Does Vintage Matter?
I was recently lucky enough to be in the right place at the right time when a group of enthusiastic (and generous) wine collectors popped the corks on eleven different 2007 California Cabernet Sauvignons from their cellars. All but one rated above 90 and one, the Shafer Hillside Select, earned 100 points. It was a glorious thing. But it got me thinking....does vintage really make that much of a difference? And is it important for every-day wine?
I asked one of the wine collectors about 2007 and why 2015 was a good time to try them. After quoting Kenny Rogers, “You gotta know when to hold ‘em...” he laughed and said, “It’s pretty much a gamble. You don’t want to hold them too long so you buy enough of it that you can open one or two a year to see how it’s developing. It’s intriguing to watch a wine as it changes year to year, and if one seems like it’s peaked, it’s time to start drinking it.”
What makes a vintage famously good is the weather. Overcast, rainy growing seasons are bad. Average or slightly warmer temperatures leading to an earlier harvest make better vintage years, like 2007. However, good winemakers and vineyard managers can make great wine out of bad years, particularly if the vineyard in question has deep, well drained soil. A good vintage can elevate the good wines to great, and the mediocre wines to good. A bad vintage tests the skills of everyone but knowing the producer and the microclimate can help the buyer make a more sound investment in wines to open over the next couple of decades.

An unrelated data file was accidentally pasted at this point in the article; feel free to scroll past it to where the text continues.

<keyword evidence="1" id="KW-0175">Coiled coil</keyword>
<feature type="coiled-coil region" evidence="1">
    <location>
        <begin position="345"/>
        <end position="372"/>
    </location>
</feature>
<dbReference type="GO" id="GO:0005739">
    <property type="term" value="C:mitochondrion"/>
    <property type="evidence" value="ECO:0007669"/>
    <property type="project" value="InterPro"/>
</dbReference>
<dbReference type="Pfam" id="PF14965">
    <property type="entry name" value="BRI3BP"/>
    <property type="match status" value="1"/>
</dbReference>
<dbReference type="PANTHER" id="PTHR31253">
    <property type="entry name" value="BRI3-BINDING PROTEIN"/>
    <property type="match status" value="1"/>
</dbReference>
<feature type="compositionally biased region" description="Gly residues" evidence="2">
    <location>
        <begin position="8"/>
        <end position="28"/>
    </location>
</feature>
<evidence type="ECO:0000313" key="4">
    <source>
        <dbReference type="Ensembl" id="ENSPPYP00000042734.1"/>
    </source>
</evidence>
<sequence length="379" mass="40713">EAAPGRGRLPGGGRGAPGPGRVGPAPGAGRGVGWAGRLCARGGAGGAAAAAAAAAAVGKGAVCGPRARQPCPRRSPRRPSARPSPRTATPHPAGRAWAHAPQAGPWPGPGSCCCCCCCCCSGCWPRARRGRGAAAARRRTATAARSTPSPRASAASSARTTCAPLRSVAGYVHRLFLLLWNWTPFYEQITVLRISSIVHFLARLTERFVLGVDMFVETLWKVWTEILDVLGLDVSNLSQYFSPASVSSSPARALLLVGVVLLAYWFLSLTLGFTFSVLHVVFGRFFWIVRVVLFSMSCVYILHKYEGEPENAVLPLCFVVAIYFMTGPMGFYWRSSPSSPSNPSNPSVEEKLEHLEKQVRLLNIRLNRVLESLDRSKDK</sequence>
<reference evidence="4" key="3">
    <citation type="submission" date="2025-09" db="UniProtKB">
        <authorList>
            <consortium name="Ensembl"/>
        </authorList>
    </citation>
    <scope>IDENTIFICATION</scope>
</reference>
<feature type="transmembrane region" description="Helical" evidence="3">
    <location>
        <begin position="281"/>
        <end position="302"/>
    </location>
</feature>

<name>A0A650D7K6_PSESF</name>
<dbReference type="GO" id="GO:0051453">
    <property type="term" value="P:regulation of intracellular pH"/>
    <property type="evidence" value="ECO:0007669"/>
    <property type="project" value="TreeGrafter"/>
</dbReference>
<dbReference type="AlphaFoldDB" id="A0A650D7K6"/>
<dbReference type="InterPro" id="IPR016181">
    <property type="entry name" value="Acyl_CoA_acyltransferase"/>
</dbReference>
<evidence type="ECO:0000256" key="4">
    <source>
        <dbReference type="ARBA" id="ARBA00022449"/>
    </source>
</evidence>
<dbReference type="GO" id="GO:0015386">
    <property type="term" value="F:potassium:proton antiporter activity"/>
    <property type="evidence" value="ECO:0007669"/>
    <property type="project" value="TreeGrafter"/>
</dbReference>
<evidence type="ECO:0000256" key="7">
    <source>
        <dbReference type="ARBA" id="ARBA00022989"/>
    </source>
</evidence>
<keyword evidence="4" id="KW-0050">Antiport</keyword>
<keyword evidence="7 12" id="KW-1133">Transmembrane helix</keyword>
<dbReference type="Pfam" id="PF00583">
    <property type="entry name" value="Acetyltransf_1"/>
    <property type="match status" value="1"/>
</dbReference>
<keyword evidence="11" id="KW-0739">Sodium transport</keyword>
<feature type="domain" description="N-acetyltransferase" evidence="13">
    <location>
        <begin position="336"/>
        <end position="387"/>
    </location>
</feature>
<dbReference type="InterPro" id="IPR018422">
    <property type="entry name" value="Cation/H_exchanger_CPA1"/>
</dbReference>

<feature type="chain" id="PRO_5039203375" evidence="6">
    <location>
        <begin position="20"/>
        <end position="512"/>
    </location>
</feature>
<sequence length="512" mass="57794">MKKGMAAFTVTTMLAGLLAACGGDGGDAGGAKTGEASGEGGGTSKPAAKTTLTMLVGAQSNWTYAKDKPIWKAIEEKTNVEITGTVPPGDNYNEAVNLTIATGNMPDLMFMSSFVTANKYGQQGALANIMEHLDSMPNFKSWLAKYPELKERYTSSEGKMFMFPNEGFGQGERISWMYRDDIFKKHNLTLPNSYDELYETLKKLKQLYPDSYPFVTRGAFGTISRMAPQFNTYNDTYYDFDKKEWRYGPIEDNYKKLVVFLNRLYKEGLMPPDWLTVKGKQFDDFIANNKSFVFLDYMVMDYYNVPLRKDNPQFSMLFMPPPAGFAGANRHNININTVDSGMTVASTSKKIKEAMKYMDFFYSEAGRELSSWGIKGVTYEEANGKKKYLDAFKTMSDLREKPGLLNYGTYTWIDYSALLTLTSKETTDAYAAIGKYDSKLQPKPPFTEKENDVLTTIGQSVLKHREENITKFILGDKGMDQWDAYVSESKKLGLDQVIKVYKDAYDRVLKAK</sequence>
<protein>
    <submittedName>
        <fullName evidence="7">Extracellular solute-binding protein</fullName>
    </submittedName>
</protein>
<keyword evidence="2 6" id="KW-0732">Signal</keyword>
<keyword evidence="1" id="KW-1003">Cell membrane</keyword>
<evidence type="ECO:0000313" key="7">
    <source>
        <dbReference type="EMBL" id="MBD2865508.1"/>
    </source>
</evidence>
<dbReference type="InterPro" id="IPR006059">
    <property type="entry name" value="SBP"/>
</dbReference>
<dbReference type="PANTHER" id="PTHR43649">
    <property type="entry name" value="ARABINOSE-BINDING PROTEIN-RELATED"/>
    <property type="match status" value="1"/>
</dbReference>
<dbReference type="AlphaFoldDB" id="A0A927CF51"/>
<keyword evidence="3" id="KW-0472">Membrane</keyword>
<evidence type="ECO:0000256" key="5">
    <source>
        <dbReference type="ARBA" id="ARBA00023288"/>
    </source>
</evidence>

But does vintage mean anything for that bottle I’d rate 100 points simply because it is in the right place (my fridge) at the right time (when I want it) and costs less than $20?
Yes and no. The vast majority of wines, particularly in the non-collector budget arena are meant to be consumed relatively quickly and are not meant to be aged. They are vinified to be ready to drink within 30 minutes of purchase- which is the average ageing time of 98% of wines purchased these days. If you happen upon a $12 Cabernet from 2002, it may be drinkable, but it’s likely old stock. Likewise for the $3.99 sale bin 2005 Pinot Grigio that is the color of sweet tea-although that may not be drinkable.
For daily-drinking reds look for the winery’s current release vintage. For whites, the younger the better and don’t buy inexpensive whites that are more than a few years old. For investment wines, check the internet for a vintage chart of the wine region you want to buy, and get a deal on a case. Hold them like Kenny Rogers for a couple of years, then start trying a bottle every once in a while.